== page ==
VERACRUZ, Mexico — Tropical Storm Barry bore down on Mexico's Gulf Coast early Thursday as civil defense workers readied emergency shelters and forecasters warned of the possibility of deadly flash floods and mudslides.
The second tropical storm of the Atlantic hurricane season packed 45-mph (75-kph) winds that were already being felt as the storm edged toward an expected morning landfall northwest of the port city of Veracruz, authorities said.
The U.S. National Hurricane Center in Miami said the storm was about 30 miles (45 kilometers) north of the Gulf Coast port at 5 a.m. EDT and heading west at 5 mph (7 kph).
The Miami forecasters said Barry would move inland with drenching rains in coming hours and eventually dissipate on Friday over southern Mexico while crossing land.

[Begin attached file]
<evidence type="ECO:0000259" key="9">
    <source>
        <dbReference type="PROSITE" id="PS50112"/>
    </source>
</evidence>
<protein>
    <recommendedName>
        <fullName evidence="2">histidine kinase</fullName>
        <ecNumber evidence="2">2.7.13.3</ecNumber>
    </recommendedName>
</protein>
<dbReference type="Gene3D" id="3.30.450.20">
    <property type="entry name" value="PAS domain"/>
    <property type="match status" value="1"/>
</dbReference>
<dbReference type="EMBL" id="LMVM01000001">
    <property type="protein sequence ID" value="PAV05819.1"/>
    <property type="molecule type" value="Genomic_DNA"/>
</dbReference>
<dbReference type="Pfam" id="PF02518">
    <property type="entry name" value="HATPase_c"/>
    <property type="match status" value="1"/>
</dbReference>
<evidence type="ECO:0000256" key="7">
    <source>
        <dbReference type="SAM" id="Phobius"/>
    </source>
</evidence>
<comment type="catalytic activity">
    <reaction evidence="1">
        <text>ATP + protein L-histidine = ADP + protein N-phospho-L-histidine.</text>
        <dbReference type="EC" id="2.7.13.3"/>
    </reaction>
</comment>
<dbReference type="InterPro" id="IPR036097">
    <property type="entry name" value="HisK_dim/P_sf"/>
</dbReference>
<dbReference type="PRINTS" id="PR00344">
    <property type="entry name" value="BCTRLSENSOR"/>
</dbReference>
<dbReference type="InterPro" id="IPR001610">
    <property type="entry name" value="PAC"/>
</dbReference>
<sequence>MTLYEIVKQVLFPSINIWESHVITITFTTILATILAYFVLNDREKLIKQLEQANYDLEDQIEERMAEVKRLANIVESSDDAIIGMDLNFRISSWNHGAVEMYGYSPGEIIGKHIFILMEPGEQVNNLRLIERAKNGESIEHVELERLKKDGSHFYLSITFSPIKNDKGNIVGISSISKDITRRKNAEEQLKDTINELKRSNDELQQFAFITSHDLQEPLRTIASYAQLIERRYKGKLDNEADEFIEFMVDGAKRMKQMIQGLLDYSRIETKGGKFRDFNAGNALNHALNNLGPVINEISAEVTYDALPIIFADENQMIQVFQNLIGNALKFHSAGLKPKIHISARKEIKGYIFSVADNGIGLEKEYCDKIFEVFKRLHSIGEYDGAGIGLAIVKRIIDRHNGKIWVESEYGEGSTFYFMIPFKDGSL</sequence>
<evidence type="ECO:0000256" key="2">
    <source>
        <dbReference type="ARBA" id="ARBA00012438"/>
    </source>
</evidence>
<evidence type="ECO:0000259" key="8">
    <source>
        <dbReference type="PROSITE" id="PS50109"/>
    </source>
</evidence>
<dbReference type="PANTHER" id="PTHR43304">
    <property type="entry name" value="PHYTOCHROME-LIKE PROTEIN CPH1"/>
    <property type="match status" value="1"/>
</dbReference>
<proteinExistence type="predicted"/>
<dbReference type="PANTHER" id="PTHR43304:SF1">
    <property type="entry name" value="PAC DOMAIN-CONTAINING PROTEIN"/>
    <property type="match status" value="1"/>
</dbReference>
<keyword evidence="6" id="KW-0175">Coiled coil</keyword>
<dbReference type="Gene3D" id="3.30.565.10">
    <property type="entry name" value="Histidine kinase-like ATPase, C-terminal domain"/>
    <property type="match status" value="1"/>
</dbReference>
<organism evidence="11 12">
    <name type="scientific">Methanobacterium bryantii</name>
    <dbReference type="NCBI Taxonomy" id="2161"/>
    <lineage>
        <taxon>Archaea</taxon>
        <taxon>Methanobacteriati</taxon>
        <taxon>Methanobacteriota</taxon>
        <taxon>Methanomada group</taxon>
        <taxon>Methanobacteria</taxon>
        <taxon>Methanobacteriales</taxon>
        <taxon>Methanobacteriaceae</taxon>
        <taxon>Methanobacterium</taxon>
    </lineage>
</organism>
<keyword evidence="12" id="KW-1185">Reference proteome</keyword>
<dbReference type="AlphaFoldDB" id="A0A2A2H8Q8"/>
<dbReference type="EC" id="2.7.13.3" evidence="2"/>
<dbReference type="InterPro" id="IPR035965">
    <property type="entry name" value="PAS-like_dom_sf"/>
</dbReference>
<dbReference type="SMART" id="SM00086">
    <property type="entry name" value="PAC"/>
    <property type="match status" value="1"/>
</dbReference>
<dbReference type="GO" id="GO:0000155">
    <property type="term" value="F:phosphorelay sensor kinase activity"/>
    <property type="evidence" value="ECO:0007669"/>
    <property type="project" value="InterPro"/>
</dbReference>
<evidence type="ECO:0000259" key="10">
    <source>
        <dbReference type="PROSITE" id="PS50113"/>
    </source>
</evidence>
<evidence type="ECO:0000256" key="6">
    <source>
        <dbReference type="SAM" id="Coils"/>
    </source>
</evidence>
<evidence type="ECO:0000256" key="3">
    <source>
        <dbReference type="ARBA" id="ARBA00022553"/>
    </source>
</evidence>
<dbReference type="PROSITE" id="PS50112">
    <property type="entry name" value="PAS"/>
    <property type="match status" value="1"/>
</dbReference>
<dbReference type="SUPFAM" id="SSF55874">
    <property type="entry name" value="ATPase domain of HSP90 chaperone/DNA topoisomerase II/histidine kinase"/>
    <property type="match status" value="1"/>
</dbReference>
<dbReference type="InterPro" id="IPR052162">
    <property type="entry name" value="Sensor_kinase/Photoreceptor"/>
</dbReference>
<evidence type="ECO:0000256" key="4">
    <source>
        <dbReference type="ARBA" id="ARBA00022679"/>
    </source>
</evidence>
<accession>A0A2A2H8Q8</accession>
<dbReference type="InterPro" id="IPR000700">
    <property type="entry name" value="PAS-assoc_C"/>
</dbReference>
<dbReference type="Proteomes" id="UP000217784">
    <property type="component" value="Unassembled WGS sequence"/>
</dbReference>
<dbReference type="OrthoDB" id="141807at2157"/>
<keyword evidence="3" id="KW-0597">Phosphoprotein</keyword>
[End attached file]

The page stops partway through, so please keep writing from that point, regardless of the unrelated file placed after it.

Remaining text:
Between 3 and 10 inches of rain were possible and warned the rains could trigger life-threatening flash floods and mudslides, especially over mountainous areas, forecasters said. Tropical storm force winds were spreading outward up to 80 miles (130 kilometers) from the center of the system.
Early Thursday, blustery winds were already being reported around the Gulf Coast areas closest to the storm's center. Forecasters said tropical storm conditions were already lashing the coast early Thursday and the high winds would continue through Thursday morning.
A tropical storm warning was in effect from Punta El Lagarto to Tuxpan, in Veracruz state.
Veracruz state Civil Protection Secretary Noemi Guzman said 2,000 shelters had been readied in the state with mattresses, blankets, water and canned food. She said the shelters at schools and recreation centers could house up to 306,000 people.
The port of Veracruz was closed to small vessels because of the strong winds, Guzman added.
The storm had formed as a depression off the coast of Belize on Monday and began moving northward, dumping heavy rains on parts of that country and northern Guatemala before entering Mexico's Bay of Campeche earlier in the week.